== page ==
What is common for all web services is that they are the machine-readable equivelant to the webpages the site otherwise offers. This means that others who wish to use the data can send a request to get certain data back that is easy to parse and use. Some sites may require you to provide a username/password in the request, for sensitive data, while other sites allow anyone to extract whatever data they might need.

Sorry Jezelll, had to throw a downvote. This is not what I would consider 'plain english' :( I don't have a problem with the intent of your definition, but using words like 'operation', 'remote server', 'invoked' and 'specification' makes it hard for beginners to understand. See Mitchel Sellers answer as an example of 'plain english'. – Dhaust Jun 30 '09 at 23:53


Name servers. Most registrars provide two or more name servers as part of the registration service. However, a registrant may specify its own authoritative name servers to host a domain's resource records. The registrar's policies govern the number of servers and the type of server information required. Some providers require a hostname and the corresponding IP address or just the hostname, which must be resolvable either in the new domain, or exist elsewhere. Based on traditional requirements (RFC 1034), typically a minimum of two servers is required.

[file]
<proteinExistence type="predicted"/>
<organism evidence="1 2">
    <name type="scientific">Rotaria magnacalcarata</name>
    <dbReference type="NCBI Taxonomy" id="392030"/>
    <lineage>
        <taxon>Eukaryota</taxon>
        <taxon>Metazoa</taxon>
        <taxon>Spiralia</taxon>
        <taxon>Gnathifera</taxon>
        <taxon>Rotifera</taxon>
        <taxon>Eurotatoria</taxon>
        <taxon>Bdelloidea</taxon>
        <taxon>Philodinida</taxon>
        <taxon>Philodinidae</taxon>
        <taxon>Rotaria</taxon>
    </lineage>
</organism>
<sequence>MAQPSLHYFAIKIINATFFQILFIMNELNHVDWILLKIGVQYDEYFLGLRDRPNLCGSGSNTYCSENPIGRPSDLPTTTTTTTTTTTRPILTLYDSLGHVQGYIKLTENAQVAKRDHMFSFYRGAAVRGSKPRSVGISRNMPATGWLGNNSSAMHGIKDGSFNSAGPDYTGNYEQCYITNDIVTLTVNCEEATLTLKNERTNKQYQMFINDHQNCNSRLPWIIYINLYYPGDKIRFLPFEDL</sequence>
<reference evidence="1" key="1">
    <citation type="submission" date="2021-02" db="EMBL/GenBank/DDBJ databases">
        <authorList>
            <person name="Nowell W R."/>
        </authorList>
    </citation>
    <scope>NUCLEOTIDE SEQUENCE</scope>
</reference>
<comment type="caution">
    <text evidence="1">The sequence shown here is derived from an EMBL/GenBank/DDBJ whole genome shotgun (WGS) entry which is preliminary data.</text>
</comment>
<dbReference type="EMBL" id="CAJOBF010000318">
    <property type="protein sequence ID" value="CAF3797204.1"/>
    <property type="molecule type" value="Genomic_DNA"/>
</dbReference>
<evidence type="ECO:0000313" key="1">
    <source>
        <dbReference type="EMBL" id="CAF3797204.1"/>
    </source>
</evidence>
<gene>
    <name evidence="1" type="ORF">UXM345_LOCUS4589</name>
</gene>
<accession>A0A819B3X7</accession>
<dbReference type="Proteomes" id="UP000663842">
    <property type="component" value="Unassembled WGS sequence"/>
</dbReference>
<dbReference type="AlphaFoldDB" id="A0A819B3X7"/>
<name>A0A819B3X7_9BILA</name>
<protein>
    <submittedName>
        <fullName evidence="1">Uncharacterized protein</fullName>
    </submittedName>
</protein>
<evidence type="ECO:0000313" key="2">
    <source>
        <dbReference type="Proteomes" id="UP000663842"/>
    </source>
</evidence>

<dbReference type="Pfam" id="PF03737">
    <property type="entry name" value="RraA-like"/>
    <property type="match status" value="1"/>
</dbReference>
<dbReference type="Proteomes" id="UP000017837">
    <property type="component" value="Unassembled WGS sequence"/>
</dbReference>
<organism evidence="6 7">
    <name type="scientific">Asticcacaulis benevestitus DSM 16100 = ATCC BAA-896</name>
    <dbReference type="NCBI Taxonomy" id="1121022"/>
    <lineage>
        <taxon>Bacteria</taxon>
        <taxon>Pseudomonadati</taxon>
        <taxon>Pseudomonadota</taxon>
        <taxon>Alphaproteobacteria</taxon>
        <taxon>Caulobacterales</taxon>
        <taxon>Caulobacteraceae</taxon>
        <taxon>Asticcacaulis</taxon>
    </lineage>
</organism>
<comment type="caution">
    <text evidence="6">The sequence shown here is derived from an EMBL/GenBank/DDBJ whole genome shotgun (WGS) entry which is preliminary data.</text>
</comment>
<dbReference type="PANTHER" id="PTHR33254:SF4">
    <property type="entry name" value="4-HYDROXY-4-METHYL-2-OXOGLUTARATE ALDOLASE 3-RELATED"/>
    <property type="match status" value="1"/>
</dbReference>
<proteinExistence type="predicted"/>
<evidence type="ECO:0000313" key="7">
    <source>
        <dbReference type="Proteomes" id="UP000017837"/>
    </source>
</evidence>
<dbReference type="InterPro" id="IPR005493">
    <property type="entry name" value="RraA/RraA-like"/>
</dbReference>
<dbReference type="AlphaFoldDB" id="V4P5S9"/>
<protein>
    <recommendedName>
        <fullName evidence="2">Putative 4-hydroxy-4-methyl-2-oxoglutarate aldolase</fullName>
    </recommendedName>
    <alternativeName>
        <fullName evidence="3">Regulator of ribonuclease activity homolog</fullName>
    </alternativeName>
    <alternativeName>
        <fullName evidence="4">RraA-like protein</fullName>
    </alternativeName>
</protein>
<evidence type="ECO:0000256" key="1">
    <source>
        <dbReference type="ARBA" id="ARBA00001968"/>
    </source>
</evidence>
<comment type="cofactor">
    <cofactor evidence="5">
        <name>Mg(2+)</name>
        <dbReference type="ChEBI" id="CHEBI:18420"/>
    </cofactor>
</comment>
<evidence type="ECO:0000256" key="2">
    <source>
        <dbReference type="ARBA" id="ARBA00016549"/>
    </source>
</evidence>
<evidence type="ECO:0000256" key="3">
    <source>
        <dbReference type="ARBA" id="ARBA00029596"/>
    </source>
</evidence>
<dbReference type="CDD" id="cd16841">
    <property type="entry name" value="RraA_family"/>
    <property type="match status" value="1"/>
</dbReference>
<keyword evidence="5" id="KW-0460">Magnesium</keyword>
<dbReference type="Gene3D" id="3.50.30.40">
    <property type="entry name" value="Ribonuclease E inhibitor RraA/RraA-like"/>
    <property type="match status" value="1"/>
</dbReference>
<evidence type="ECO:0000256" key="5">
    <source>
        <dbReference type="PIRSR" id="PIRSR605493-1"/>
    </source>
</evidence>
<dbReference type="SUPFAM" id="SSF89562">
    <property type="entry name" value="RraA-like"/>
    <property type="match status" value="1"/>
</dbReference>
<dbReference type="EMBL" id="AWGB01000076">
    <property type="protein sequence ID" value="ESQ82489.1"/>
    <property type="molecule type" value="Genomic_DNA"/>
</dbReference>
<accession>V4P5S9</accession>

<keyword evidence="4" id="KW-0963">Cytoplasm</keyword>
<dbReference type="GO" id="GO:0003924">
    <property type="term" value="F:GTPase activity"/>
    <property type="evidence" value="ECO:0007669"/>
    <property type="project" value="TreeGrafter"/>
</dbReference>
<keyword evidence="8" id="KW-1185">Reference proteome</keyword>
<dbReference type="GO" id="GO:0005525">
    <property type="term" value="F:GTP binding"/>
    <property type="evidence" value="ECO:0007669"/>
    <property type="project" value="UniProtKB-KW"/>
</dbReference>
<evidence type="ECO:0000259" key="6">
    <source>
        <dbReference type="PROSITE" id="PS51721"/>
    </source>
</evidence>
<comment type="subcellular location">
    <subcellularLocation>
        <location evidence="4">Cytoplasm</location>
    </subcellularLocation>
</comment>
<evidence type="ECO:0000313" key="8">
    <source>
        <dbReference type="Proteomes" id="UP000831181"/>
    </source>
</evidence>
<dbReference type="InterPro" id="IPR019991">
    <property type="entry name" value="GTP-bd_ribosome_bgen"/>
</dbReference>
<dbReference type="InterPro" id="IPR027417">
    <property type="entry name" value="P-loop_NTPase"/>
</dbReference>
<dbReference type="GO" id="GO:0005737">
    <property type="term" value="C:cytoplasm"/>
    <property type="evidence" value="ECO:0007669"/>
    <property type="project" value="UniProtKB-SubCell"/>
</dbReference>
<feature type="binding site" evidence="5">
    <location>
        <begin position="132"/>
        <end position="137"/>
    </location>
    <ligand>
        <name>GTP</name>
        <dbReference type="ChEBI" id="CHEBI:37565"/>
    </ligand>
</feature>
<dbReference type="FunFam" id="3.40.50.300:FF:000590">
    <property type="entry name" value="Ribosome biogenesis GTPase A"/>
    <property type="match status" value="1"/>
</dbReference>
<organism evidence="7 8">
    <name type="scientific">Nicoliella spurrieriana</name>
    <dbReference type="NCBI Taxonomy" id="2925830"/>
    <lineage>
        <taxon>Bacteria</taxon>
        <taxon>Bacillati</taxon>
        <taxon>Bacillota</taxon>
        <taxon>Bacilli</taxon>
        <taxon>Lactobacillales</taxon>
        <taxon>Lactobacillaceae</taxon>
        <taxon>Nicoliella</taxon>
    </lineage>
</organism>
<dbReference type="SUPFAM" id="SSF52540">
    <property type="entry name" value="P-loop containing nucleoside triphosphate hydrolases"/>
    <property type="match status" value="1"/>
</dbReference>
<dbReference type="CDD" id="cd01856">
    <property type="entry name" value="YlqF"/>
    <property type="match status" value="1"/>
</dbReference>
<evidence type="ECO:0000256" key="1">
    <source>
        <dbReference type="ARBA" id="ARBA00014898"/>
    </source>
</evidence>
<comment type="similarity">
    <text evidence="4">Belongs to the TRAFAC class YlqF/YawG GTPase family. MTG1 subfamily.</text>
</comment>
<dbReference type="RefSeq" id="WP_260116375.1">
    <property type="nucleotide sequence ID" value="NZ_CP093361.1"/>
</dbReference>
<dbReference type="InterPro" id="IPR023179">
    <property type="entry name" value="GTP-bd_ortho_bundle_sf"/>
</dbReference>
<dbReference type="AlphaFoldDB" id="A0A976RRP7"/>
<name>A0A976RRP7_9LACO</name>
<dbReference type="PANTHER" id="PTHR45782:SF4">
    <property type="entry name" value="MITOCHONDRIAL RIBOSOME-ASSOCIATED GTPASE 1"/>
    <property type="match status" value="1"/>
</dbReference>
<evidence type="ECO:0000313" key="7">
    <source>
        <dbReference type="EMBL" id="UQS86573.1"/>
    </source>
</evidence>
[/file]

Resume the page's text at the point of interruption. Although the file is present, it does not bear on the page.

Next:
Typically image hosting websites provide an upload interface; a form in which the uploader specifies the location of an image file on their local computer file system. After pressing a "Submit" button the file is uploaded to the image host’s server. Some image[1] hosts allow the uploader to specify multiple files at once using this form, or the ability to upload one ZIP archive containing multiple images. Additionally, some hosts allow FTP access, where single or multiple files can be uploaded in one session using FTP software or an FTP-capable browser.
×